The revision of a translated text undergoes various corrective phases carried out sequentially to fine-tune the end product on all levels.

In general, there is always some confusion between editing, or “cross-checking” and proofreading: here we define them in detail and explain their specific uses.

Differenze tra editing e proofreading

Editing: the correction of a draft

A translated text is usually edited by comparing it with the original text. This enables the translator to check the translation with extreme accuracy, easily dispelling potential doubts about particularly tricky passages thanks to the guidance offered by the original foreign language text.

The objective of this operation is to achieve a very high level of fluidity within the text. So high that it reads as if it had been written by a native speaker.

It is the first correction performed on a translated text and, in this phase, any grammatical or spelling mistakes are not checked.

When the translation is not wrong, but the editor deems that there is room for improvement, he/she adds comments in the margin of the translated text, so allowing the author to evaluate his or her suggestions and accept, reject, or even rewrite the passages in question.

Proofreading: no to prAnting errors

Proofreading is a more “superficial” correction of  a text: in this phase, the focus is on identifying and remedying any careless mistakes, such as typos, extra spaces between words, missing capital letters, inverted letters and so on, or real grammatical errors.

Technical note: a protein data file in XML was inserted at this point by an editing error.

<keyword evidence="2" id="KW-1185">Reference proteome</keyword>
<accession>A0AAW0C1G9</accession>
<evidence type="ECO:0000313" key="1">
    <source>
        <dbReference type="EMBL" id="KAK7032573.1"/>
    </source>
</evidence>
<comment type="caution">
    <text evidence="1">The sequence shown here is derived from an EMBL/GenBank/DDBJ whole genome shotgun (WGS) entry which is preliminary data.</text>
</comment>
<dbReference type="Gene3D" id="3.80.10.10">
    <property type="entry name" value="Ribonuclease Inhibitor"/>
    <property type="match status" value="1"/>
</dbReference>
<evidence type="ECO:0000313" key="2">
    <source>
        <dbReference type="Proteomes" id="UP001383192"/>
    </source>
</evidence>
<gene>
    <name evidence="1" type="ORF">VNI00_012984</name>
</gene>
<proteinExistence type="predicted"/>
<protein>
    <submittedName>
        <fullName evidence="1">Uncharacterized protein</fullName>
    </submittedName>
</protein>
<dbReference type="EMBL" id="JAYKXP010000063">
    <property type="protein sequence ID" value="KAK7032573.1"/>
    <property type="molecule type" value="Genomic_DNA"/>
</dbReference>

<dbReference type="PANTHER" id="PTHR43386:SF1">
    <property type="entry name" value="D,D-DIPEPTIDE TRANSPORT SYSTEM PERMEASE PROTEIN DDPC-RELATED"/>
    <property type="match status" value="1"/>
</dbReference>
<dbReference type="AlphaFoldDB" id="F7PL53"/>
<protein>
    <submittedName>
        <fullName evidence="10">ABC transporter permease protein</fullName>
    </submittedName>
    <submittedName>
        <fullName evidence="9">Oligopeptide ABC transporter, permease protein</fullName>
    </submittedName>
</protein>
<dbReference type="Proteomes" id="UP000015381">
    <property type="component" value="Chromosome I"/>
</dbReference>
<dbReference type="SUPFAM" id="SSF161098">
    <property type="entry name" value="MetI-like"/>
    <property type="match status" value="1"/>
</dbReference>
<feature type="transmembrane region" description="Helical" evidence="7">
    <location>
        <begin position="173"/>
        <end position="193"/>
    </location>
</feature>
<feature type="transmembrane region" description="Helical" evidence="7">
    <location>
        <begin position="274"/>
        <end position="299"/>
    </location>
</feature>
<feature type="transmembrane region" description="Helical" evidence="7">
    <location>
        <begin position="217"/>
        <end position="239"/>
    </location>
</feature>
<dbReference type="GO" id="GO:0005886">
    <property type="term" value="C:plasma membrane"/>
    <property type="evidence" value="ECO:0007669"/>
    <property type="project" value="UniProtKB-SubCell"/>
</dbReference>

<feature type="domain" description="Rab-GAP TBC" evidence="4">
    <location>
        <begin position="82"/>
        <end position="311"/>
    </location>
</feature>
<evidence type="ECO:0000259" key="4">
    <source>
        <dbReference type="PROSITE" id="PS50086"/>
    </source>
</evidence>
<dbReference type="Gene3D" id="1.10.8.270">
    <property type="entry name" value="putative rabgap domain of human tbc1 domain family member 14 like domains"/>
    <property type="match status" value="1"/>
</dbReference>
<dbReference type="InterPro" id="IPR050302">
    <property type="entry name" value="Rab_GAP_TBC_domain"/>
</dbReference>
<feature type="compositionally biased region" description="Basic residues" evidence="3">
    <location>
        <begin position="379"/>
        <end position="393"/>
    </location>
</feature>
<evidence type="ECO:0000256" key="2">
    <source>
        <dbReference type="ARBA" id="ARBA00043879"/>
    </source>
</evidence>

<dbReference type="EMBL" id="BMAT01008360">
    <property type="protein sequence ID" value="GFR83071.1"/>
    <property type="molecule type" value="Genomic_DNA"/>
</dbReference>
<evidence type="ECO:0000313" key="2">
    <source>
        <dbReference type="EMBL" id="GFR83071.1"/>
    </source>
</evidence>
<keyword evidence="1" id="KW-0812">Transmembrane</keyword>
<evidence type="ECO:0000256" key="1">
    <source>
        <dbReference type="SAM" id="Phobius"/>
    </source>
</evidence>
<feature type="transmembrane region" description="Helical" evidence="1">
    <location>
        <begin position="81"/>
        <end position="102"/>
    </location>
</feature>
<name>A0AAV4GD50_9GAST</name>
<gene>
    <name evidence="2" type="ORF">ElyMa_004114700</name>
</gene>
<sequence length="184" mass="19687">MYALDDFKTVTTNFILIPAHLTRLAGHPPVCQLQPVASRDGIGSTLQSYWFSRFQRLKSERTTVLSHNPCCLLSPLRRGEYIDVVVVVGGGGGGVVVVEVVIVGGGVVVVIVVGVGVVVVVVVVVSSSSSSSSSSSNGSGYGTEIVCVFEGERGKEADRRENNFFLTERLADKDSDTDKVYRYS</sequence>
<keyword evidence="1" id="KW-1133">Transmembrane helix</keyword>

In this second phase, the objective is to obtain a text that is flaw-free, ready to publish or in any case to be used for its intended purpose.

How to use editing and proofreading effectively

As is clear from the fact that editing and proofreading are effectively two completely different operations, a text can be edited without being proofread and vice versa, so these services have different costs, times, and methods.

However, proofreading, which might be requested in scenarios when we are particularly confident about the quality of a translation, is not always sufficient to guarantee a good general quality level.

Likewise, cross-checking alone is not enough to ensure an impeccable text, ready to be delivered to the world.

This is why always performing both types of revisions is highly recommended, especially for translated texts to be printed. Indeed, if an error is found in a text already published online, it can always be remedied. Instead, if a mistake is detected in a text that has already been printed tens, hundreds or even thousands of times, it would be absolutely impossible to withdraw it from the market or correct all the incorrect printed copies.

On the other hand, if the translated text is intended to be read by the public, we might consider proofreading an unnecessary step: after all, how many people would be likely to notice a misplaced doubled letter? But taking such a light-handed approach could prove costly: delivering a text with typos to a reader will multiply the chances they will pronounce the incorrect words wrongly.

So, to sum up, which one is a surer bet? Editing or proofreading? There is only one answer to this question: the only sure way to always ensure a winning text is not to take any chances and choose both.

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